Can the courts and my ex-girlfriend
force me to sell the home we own
together. She has moved out and is
paying half of the mortgage payment.
4 Answers from Attorneys
Re: forced sale
Re: forced sale
If you are joint owners, she could sue for partition. Talk to her to see if you can work out an agreement since it would cost her about $10,000 in legal fees to get a court order, she would have to pay a realtor 6% of the sales price, and the housing re-sale market is very low now. So she might be willing to sign an agreement that you can buy her out over a period of time or the sale is delayed for a time. Remember that there is no common law marriage in California so there is no community property between you. Absent one of you agreeing to take care of the other, what she earned and brought into the relationship is hers, what you brought yours. It is the same as if you were business partners
Re: forced sale
Yes, it is called a partition action.
Re: forced sale
In order to provide unhappy co-owners a means to unwind their situation, the Legislature has passed statutes providing for a special kind of lawsuit called a "partition action." It is codified in the Code of Civil Procedure as sections 872.010 through 874.240 - about ten pages of fine print. Here are the basics:
Partition actions got their name from the former practice of splitting co-owned property between the unhappy co-owners by physical subdivision. This practice worked well in the 18th and 19th Century when most properties were farms and ranches and there were few if any zoning and subdivision laws. This still works occasionally, but most often partition is done by a court order requiring the sale of the property and division of the net proceeds between the former owners in proportion to their adjusted interests in the property.
The judge will often assign a referee to assist in deciding what allocation of the proceeds of sale is "fair" by taking evidence and going over each owner's past contributions to items such as mortgage principal and interest, property taxes, insurance and necessary repairs. The court can also oversee the sale process if necessary, but more often the parties are able to agree to use a particular real estate broker, pricing strategy, etc. to protect their joint interest in getting the best price and avoiding a courthouse-steps auction kind of sale.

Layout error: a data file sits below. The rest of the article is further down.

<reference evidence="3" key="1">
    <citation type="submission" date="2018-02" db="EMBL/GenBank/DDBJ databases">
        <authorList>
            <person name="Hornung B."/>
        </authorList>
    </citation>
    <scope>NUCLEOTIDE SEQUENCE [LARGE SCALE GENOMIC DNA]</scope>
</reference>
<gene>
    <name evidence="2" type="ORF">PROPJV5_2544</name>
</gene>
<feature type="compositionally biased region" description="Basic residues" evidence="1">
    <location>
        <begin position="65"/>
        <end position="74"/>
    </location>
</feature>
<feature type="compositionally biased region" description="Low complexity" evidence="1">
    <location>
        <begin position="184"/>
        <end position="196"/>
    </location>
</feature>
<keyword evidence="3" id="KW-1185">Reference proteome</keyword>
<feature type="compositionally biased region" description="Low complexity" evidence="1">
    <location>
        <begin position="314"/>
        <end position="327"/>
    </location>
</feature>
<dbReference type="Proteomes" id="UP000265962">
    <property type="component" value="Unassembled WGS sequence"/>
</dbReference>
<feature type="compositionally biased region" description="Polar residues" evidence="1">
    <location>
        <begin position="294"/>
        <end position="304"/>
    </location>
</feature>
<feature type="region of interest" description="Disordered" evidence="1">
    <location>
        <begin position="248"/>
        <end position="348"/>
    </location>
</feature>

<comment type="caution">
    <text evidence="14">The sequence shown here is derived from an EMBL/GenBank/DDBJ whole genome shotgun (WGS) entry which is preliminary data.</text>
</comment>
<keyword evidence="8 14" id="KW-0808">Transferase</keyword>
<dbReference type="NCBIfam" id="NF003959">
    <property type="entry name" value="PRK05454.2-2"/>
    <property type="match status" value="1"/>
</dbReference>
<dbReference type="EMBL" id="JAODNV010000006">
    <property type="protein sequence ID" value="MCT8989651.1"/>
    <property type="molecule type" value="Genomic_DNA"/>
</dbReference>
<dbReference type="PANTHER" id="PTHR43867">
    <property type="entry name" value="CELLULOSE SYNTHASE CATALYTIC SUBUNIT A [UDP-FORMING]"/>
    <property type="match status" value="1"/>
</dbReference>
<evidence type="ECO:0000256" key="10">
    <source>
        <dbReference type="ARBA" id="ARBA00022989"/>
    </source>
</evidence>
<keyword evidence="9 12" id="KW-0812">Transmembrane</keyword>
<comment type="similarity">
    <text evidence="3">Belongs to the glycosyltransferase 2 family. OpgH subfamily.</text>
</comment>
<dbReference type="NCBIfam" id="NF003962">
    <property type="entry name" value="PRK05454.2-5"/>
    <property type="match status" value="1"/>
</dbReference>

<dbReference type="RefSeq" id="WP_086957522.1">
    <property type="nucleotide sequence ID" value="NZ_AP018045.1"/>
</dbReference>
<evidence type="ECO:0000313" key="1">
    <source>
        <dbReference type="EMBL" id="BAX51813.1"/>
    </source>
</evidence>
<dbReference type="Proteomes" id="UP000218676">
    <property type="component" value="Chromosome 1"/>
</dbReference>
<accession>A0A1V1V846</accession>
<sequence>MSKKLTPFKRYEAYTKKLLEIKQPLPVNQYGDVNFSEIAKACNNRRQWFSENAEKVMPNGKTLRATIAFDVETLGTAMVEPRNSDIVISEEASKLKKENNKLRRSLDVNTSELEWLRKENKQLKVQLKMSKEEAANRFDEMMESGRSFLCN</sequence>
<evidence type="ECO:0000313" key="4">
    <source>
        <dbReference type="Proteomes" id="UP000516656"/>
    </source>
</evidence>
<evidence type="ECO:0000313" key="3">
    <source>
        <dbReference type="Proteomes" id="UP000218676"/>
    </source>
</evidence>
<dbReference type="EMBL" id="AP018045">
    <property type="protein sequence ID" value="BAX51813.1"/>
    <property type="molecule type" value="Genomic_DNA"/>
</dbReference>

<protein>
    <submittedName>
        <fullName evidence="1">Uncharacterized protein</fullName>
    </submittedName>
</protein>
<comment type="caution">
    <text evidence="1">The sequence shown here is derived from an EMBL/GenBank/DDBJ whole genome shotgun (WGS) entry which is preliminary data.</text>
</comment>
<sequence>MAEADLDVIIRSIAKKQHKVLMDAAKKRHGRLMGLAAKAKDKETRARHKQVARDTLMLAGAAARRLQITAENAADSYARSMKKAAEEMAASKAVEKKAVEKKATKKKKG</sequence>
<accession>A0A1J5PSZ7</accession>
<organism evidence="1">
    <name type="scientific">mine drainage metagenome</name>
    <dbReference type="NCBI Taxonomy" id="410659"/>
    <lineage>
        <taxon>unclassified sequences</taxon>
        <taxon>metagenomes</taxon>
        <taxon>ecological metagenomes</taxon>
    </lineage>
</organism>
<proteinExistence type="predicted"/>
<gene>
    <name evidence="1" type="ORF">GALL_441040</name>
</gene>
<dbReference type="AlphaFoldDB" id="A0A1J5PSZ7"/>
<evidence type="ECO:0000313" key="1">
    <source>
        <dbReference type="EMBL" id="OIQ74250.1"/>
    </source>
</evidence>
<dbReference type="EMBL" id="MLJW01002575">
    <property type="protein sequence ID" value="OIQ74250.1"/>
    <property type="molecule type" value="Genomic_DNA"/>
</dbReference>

The partition suit is a two-step process and starts with a trial to determine the plaintiff's right to partition. There are very few defenses to a partition suit, so this step is usually pretty perfunctory (but see below). If the plaintiff is found to have the right to partition, the court will issue an interlocutory decree of partition, and the sale will go forth. When it is known what the sale produced, the court will reconvene to take evidence on, and make orders for, the proper distribution of the net proceeds of sale ("net proceeds" being what is left over after paying off all liens on the property, commissions, costs of escrow, and the like), taking into account the adjustments mentioned above.
Defenses to partition include waiver of the right by the plaintiff, which can occur because, for example, the plaintiff has expressly or impliedly given up his right to partition, as by giving the co-owner an option to buy him out or a right of first refusal, or that the parties have entered into a contract for development of the property where a third party's rights are involved.
Finally, I might add that a lot of partition suits are resolved soon after they are filed, when the defendant relaizes that defending is expensive and voluntary out-of-court settlement is quick, easy and cheap. The settlement may involve one party buying out the other, or a private sale outside court jurisdiction, perhaps with the cash issues to be resolved by arbitration.
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